Financial Advisers Must Comply With new Code of Professional Conduct From mid-2020

Financial Advisers Must Comply With new Code of Professional Conduct From mid-2020

The Minister of Commerce and Consumer Affairs has released the content of a new Code of Professional Conduct for Financial Advice Services that should come into effect in mid-2020.  The Code will require those persons who provide regulated financial advice to retail clients to meet certain standards of professional conduct, and will follow the commencement of the Financial Services Legislation Amendment Act 2019 ("FSLA").

The Code follows the Code Working Group's task of developing a draft Code, in consultation with the Minister, the Financial Markets Authority and relevant members of the financial advice industry.

The Code is separated into two areas and focuses on duties surrounding:

1. Standards of ethical behaviour, conduct and client care required; and

2. Standards of competence, knowledge and skill (including any continuing professional development ("CPD")    
   requirements).

The standards in relation to ethical behaviour, conduct and client care require those who give financial advice to:

1. Always treat clients fairly;

2. Always act with integrity;

3. Ensure that the financial advice is suitable for the client and in regard to the nature and scope of the financial    
   advice;

4. Take reasonable steps to ensure the client understands financial advice; and

5. Take reasonable steps to protect the client information he has lost and authorised access use modification with    
   disclosure.

The standards surrounding competence, knowledge and skill require those who give financial advice to act as follows:

       
  1. Not give financial advice unless the person meets a standard of general competence knowledge and skill;
  2.    
  3. Not give financial advice that includes designing and investment plan unless the person meets a standard of particular competence knowledge and skill  for designing investment plans;
  4.    
  5. Not give financial advice that includes a recommendation or opinion about either:        
    (a) Acquiring or disposing of (or not acquiring or disposing of) a financial advice product; or        
    (b) Switching funds within a managed investment scheme unless the person meets the standard of particular competence knowledge and skill for product  advice;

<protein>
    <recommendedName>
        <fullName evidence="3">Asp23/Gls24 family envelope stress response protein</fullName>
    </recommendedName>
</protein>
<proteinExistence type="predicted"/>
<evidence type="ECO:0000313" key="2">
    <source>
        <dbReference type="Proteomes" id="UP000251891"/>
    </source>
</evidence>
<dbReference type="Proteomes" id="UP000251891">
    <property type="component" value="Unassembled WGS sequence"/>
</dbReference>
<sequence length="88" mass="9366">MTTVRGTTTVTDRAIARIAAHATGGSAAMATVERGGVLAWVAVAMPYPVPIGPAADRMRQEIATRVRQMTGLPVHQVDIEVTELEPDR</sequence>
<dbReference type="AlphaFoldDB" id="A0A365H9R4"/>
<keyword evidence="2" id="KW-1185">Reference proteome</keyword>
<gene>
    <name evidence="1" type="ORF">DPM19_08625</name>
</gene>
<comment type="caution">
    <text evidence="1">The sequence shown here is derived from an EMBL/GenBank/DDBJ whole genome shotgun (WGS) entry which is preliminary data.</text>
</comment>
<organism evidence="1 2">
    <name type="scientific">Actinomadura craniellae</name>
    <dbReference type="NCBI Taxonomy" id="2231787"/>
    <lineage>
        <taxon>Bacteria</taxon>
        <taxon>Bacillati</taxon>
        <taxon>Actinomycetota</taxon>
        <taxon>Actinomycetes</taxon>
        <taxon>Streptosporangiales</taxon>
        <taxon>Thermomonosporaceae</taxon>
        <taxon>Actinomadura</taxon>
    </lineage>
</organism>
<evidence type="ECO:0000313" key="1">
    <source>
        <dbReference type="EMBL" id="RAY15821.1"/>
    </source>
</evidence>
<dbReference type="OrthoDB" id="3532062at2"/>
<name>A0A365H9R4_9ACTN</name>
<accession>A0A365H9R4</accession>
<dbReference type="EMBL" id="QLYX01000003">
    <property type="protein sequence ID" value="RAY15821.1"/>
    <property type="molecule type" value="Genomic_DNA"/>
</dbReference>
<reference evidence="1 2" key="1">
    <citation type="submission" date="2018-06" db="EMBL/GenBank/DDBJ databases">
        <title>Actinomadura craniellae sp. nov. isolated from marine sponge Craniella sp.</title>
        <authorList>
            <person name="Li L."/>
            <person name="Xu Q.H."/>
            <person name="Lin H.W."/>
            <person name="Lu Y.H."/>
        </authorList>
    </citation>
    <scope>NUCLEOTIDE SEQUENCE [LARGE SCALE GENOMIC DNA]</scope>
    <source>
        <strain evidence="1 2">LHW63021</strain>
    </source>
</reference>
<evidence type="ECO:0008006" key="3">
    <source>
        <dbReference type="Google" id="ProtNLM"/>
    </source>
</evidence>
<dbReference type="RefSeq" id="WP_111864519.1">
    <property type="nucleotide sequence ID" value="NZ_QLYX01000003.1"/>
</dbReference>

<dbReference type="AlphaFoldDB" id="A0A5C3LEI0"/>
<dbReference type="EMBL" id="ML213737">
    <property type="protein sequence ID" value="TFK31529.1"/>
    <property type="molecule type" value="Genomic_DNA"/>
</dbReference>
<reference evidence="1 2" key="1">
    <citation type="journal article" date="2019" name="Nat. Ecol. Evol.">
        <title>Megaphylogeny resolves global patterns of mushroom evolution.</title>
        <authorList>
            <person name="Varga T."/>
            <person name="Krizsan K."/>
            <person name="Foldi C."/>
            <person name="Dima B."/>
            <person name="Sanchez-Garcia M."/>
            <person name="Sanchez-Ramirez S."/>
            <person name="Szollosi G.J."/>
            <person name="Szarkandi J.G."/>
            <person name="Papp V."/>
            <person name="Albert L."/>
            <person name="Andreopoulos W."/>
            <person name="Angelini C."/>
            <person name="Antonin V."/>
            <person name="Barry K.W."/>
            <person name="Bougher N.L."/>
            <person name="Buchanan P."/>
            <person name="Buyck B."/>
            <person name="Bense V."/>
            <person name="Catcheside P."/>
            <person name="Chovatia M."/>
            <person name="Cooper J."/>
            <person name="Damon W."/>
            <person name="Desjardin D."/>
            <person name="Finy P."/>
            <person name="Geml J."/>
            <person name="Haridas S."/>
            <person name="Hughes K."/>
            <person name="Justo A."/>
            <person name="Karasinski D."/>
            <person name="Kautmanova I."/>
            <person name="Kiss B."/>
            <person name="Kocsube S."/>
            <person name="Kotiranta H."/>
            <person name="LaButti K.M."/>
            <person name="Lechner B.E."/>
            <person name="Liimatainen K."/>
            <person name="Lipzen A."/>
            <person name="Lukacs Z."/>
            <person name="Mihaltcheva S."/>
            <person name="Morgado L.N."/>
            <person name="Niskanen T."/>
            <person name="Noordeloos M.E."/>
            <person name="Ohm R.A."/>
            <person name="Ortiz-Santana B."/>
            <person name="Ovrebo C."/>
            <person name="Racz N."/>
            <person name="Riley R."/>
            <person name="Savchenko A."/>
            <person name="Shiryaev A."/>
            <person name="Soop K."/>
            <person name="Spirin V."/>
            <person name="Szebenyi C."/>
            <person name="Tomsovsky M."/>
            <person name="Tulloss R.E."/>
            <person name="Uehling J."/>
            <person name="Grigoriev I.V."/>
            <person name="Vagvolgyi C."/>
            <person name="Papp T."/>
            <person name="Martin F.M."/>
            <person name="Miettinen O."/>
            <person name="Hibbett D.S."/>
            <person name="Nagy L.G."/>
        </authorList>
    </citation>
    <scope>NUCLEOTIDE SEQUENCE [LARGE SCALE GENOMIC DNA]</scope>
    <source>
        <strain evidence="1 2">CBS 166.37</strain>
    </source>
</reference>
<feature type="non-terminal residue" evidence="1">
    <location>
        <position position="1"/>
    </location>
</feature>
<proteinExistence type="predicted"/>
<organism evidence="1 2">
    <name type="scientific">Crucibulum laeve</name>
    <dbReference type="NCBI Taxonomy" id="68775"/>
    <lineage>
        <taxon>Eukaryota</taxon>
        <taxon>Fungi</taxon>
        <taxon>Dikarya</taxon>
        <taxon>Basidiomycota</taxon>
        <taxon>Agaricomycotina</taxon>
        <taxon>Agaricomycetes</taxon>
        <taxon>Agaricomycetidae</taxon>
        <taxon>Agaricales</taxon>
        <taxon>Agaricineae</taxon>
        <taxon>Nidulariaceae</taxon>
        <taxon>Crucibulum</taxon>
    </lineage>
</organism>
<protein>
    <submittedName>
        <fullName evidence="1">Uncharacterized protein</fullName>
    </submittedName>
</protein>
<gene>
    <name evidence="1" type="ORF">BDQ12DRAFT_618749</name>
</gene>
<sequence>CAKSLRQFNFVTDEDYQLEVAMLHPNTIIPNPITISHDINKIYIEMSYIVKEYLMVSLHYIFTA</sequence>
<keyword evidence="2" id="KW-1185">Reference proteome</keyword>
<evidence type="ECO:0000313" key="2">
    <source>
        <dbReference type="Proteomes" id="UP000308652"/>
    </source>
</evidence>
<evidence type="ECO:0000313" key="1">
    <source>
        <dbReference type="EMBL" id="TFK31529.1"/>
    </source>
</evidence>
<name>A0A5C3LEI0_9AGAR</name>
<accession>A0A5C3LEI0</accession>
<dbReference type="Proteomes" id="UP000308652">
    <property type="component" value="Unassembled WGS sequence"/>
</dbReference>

6.    
  7. To undertake CPD to ensure that they maintain:        
    (a) The competence, knowledge and skill for the financial advice they give; and        
    (b) To the extent relevant to the financial advice they give, an up-to-date understanding of the judicial framework of financial advice in New Zealand.

While the introduction of the Code is some time away, it is important that those who provide regulated financial advice to retail clients take heed of its requirements. Businesses will have at least six months to get a transitional licence, and a further two years to become fully licensed and meet the competency requirements.

Furthermore, certain people may need to complete further relevant qualifications to comply with part 2 of the competency aspects of this code – including    the completion of a new National Certificate in financial services (regulated by NZQA). Those persons who are authorised financial advisors immediately before the commencement of the Code should not need to requalify, but will need to ensure that they have practices in place to manage CPD both individually and within a business. Please click here for access to the Code.

Please contact one of our team if you require our advice as to whether you are covered by the Code and what steps you may need to take to ensure compliance with the Code, or with the FSLA or FMCA more generally.

For enquiries or requests for assistance related to the subject matter of this article, or more general corporate/commercial law enquiries, please contact McVeagh Fleming's corporate/commercial law specialists:

Andrew Knight on (09) 306 6730 (aknight@mcveaghfleming.co.nz)  

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© McVeagh Fleming 2019

This article is published for general information purposes only. Legal content in this article is necessarily of a general nature and should not be relied upon as legal advice. If you require specific legal advice in respect of any legal issue, you should always engage a lawyer to provide that advic